Q: You’re an astronaut now. What’s an astronaut’s job when you’re not in space?

A: Imagine if an airline pilot flew very rarely—we work at the equivalent of the airport. We train, work at the control tower, do engineering. I live in Houston and work in mission control, supporting the crews on board, doing research, doing outreach and representing NASA to the community. Astronauts do technical jobs everywhere in NASA. They represent the crew perspective on projects, advise on design and test new spacesuits.

Q: Why is space flight worth the investment?

saint-jacques2A: Half of one per cent of the U.S. budget is space-related stuff. [In Canada], we spend more on dog foodScreen Shot 2015-08-19 at 2.39.35 PM. Space flight is intrinsically international and very modern. It’s like a co-op. Every country provides services. In Canada, we have a focus on robotics in the shuttle and space station. In exchange, we get research time for our scientists and astronauts’ flights. Our contribution is as a junior partner.

I feel that this is the biggest thing that has happened in the past couple of hundred years. In space, you can’t see the borders. It doesn’t look like a map. It’s so obvious that we’re in this together. We’re like kids fighting in a sandbox, on the political and human side of it. The International Space Station was built in orbit. Each piece hurtled into space at eight kilometres per second. From an engineering point of view, it’s madness. Unbelievable. It’s also a feat of policy—Russia, the U.S., Germany and Japan working together. Do you realize what that means? These countries were sending nukes to each other a generation ago. Space does that. It gives us that amazing big picture.

Q: What are the downsides of being an astronaut?

A: One peculiarity of our job is that we do everything in public. Also, you don’t want to make a mistake. In the best case, it’s an embarrassment, in the worst, death. That’s also part of the training. They teach you to think like an astronaut, like they do with a pilot, a military man, a fireman. You dissociate in your mind the gravity of the consequences of your mistake.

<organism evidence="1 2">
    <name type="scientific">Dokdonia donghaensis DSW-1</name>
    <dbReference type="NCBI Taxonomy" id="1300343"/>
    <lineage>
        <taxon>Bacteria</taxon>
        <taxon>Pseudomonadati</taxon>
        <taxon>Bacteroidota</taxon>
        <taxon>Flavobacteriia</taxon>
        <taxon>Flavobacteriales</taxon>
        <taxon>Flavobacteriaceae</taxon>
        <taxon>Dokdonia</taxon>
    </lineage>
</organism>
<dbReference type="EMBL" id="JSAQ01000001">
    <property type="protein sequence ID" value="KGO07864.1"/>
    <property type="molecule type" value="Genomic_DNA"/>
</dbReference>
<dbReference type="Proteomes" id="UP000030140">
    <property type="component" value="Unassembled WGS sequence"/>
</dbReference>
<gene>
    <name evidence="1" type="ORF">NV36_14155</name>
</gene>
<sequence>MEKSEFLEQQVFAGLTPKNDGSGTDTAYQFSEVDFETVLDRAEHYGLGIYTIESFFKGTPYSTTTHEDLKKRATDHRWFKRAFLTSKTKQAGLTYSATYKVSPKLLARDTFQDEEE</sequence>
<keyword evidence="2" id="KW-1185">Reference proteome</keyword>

Q: What are some of the most important technological advancements to come out of space flight?

A: Many people don’t know that you don’t spend 10 minutes without using a satellite. Or that agriculture is managed from space. Banking, too. The space program is like our airports and highways. It’s not a luxury. It’s part of the fabric of the modern world.

Space is also our tool to take care of the world. From space, we know the Earth is fragile, and we can follow oil spills and forest fires, and monitor the environment and save it. The needs of remote communities and the needs of astronauts are similar. Canada is a country that is big and has a lot of people living in faraway places. Physicians in remote areas need to have contact with more senior colleagues. We depend on telehealth for advice, X-rays, labs. At the most simple technical level, space technology contributes to remote health care.

Q: What are your goals as an astronaut? What’s your mission?

A: First, better international understanding. At the peak of the Cold War, Russian and U.S. astronauts were shaking hands in space. It was the last refuge. Second, to help spread to Canadians the realization that we’re one on this planet. Third, there’s always this message I want to give kids: Everybody has a dream, but it’s often very vague. We owe it to ourselves to identify it and not be afraid of it. Even if it’s crazy and unachievable. The importance of finding your dreams doesn’t lie in the fact that it gives you a target that you have to achieve, but it gives you a direction. When you set it into motion, things happen. That’s the message I want to give my kids. If your dream isn’t scary, it’s not big enough. Sure, use your head, get a job. But don’t lose sight of wonder.

Get to know the great unknowable. Read Maclean’s special Space issue here.